Teaching in Beijing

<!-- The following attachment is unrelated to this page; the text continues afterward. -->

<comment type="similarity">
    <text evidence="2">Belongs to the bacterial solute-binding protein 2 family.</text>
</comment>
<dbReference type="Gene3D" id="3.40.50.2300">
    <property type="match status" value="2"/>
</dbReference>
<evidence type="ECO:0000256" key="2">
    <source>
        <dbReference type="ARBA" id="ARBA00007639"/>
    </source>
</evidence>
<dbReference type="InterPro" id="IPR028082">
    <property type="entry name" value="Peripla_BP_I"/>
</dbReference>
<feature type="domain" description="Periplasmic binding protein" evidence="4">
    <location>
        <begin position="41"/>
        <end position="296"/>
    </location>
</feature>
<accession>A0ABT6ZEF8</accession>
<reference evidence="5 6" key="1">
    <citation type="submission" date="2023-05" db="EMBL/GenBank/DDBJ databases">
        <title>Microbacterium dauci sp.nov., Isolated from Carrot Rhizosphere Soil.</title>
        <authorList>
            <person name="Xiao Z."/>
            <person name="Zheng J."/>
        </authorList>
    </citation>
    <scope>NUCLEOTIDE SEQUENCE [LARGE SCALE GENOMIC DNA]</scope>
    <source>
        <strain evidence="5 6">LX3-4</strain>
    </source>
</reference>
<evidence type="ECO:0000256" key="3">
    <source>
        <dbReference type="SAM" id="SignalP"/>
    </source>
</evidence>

After the first day of classes, Chinese teachers identified what they were hoping to get out of the SABEH training program. Many teachers identified the need for students (and themselves) to write better questions to learn about a topic more deeply. To address this need, we worked through the Question Formulation Technique (QFT) as a group. The QFT creates an opportunity for critical thinking by providing a protocol around collaboration and questions. Using an image, Chinese teachers worked in groups to generate as many questions as possible. Afterwards, teachers identified questions as either “open” or “closed.” We discussed the advantages and disadvantages of each type of question. Teachers were insightful, noting that while closed questions do not often lead to deeper thinking, they are still useful to check for understanding, as well as making sure that students have the same baseline of knowledge before engaging in a particular activity. Then teachers did a gallery walk to see the questions other groups wrote, before changing one open question to closed, and one closed question to open. Teachers then prioritized their top three questions, then had to defend their choice in front of the class. The final two steps of the protocol involve considering what students could do with their newly generated questions, and reflect. Ultimately, the teachers left the lesson with deeper questions and a sense of ownership over their learning, and reported that they plan on using this strategy with their students.